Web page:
Do patients retain their family physicians after long-term care entry? A retrospective cohort study
Staykov E, Qureshi D, Scott M, Talarico R, Hsu AT, Howard M, Costa AP, Fung C, Ip M, Liddy C, Tanuseputro P. J Am Med Dir Assoc. 2020; 21(12):1951-7. Epub 2020 Jun 22. DOI: https://doi.org/10.1016/j.jamda.2020.04.016
Objective — Older adults value and benefit from the long-standing relationship they have with their family physicians. This dynamic has not been researched in a long-term care (LTC, ie, nursing home) setting. We sought to determine the proportion of LTC residents who retain their community family physician within the first 180 days of LTC, and the resident, physician, and LTC home factors that may influence retention.
Design — Population-based retrospective cohort study.
Setting and Participants — Individuals from Ontario, Canada, aged 60 years or older who were newly admitted to a LTC home between April 1, 2014 and March 31, 2017.
Methods — Residents were indexed upon LTC admission, and their data was linked across ICES databases. Residents were matched to their rostered family physician, and physician retention was defined as having at least 1 visit by their matched physician within 0 to 90 days and 90 to 180 days of LTC admission.
Results — Out of 50,089 LTC residents, 12.1% retained their family physicians post-LTC admission. Resident factors associated with reduced odds of retention included physical impairment [odds ratio OR (95% confidence interval, CI) = 0.59 (0.42‒0.83)], cognitive impairment [0.39 (0.33‒0.47)], and a dementia diagnosis [0.80 (0.74‒0.86)]. Physician factors associated with lower retention included a greater distance from the LTC home to the family physician's clinic [30+ kilometers 0.41 (0.35‒0.48)], having a physician who is female [0.90 (0.83‒0.98)], an international medical graduate [0.89 (0.81‒0.97)] or someone who practices in a capitation-based Family Health Organization [0.86 (0.78‒0.95)]. Factors associated with greater odds of retention were residing in a rural LTC home [2.23 (1.78‒2.79)], having a rural family physician [1.70 (1.52‒1.90)], or a family physician who has billed LTC fee codes in the past year [2.64 (2.45‒2.85)].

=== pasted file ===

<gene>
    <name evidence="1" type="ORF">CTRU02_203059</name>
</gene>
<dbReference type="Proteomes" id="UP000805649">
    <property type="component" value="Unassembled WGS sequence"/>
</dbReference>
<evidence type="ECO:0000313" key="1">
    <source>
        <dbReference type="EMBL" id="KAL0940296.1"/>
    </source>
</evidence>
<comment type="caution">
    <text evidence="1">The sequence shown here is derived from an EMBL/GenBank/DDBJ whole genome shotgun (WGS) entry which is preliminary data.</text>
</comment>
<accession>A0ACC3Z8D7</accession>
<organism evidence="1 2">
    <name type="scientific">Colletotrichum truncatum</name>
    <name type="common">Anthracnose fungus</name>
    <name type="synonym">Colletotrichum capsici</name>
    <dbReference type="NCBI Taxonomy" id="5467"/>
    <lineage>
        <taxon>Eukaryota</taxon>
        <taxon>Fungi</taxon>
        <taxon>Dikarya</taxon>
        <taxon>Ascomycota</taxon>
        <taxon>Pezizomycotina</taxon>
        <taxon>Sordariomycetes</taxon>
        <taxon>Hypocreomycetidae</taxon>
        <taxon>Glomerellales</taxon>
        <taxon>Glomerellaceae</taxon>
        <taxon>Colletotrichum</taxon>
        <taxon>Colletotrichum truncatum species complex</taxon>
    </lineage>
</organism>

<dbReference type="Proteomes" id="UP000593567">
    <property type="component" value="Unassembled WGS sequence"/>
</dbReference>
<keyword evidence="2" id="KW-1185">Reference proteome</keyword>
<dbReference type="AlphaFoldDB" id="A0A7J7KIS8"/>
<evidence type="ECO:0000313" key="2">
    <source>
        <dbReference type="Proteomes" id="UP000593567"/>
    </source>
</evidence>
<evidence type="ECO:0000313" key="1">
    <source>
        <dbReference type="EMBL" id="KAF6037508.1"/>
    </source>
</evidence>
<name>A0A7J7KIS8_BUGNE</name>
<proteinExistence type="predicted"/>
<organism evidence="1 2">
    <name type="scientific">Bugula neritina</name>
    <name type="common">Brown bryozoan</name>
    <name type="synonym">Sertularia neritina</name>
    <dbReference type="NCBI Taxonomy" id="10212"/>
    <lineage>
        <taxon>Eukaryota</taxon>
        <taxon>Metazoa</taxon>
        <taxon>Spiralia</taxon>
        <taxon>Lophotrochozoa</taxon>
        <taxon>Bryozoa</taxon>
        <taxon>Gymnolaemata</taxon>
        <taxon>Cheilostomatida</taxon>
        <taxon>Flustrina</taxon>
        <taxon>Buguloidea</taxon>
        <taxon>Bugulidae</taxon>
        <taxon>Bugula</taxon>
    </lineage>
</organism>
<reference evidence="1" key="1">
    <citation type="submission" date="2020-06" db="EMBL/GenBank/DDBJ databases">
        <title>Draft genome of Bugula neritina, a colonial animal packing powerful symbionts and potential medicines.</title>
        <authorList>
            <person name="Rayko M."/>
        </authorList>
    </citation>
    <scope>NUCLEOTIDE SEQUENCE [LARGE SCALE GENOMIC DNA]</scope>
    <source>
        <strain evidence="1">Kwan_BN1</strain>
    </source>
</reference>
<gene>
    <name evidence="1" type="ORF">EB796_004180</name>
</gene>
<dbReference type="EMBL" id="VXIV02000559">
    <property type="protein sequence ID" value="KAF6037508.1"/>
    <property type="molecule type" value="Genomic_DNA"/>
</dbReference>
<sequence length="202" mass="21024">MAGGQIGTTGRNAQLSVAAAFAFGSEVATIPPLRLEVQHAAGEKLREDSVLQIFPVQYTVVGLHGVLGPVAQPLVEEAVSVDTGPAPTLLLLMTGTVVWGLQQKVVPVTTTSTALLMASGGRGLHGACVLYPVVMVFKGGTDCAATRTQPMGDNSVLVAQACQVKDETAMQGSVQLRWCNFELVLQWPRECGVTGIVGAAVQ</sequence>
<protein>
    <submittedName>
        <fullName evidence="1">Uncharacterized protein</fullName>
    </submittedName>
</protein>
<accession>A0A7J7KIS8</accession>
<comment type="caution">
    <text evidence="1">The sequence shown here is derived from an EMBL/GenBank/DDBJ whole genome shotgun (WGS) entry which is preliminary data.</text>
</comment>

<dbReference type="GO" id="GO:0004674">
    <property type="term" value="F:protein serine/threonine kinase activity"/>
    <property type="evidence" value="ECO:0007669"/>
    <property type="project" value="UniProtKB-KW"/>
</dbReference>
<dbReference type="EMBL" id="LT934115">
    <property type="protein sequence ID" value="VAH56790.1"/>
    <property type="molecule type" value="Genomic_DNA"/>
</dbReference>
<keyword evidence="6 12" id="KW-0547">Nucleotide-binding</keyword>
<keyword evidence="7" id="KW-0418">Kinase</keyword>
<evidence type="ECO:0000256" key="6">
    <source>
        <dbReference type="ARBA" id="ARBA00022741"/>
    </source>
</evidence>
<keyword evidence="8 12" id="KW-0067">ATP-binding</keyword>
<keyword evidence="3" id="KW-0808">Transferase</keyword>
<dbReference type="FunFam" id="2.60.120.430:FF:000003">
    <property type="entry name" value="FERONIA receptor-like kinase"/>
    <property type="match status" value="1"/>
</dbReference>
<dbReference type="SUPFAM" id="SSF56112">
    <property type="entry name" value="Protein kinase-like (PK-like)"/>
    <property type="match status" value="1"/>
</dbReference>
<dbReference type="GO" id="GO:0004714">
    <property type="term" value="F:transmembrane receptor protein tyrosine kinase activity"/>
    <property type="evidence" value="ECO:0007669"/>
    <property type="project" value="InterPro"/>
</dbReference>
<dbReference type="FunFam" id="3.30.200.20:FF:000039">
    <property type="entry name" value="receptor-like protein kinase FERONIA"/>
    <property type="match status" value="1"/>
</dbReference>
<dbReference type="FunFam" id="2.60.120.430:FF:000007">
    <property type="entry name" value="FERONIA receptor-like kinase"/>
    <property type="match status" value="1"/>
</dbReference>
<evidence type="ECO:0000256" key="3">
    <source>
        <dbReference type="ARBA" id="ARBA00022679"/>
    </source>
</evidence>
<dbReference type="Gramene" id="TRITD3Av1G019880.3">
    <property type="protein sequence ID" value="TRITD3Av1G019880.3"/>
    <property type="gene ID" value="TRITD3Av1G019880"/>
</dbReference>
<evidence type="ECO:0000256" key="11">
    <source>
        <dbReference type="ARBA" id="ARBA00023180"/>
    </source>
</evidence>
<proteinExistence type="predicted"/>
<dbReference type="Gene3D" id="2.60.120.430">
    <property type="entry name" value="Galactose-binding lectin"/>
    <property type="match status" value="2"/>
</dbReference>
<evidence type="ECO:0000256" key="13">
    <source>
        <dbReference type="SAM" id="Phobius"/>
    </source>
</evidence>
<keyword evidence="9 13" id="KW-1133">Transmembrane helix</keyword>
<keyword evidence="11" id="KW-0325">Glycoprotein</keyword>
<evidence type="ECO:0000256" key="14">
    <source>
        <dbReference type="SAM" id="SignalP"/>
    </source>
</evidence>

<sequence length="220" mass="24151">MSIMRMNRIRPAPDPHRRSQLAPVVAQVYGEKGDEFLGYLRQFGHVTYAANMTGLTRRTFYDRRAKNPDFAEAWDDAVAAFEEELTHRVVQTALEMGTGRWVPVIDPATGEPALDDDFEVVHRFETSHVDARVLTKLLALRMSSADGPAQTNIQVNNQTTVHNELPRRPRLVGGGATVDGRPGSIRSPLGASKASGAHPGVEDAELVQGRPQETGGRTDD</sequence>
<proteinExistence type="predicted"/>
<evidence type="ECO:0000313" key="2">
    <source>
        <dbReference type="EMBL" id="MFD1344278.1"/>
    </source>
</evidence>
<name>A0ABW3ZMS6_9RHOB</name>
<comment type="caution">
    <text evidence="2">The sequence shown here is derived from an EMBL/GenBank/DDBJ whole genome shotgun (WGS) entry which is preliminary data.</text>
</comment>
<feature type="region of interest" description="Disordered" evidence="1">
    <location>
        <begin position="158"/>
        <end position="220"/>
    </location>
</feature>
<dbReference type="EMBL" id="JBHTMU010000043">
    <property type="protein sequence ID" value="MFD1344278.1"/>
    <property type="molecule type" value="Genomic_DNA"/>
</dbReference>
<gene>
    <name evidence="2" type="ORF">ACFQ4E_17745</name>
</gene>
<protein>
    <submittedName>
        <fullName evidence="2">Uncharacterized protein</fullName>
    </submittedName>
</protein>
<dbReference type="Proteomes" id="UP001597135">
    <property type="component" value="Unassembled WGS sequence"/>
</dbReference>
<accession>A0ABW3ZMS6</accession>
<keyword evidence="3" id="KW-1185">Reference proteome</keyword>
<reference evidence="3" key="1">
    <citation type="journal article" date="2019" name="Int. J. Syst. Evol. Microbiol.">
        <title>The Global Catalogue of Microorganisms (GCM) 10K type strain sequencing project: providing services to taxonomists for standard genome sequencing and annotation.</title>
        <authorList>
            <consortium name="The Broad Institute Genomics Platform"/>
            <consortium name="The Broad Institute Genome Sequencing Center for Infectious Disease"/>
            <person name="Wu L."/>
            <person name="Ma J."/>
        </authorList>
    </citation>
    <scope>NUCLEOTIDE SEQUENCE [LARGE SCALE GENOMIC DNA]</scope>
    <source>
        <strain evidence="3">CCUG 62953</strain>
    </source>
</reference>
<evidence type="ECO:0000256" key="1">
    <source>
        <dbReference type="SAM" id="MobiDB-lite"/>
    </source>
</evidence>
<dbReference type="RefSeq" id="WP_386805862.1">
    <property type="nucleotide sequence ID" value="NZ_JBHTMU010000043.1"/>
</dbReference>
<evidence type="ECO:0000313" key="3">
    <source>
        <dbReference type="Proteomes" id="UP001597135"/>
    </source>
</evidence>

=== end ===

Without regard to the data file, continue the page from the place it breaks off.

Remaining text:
Conclusions and Implications — Few LTC residents retained their family physician post-LTC admission, underscoring this healthcare transition as a breakdown point in relational continuity. Factors that influenced retention included resident health, LTC home geography, and family physician demographics and practice patterns.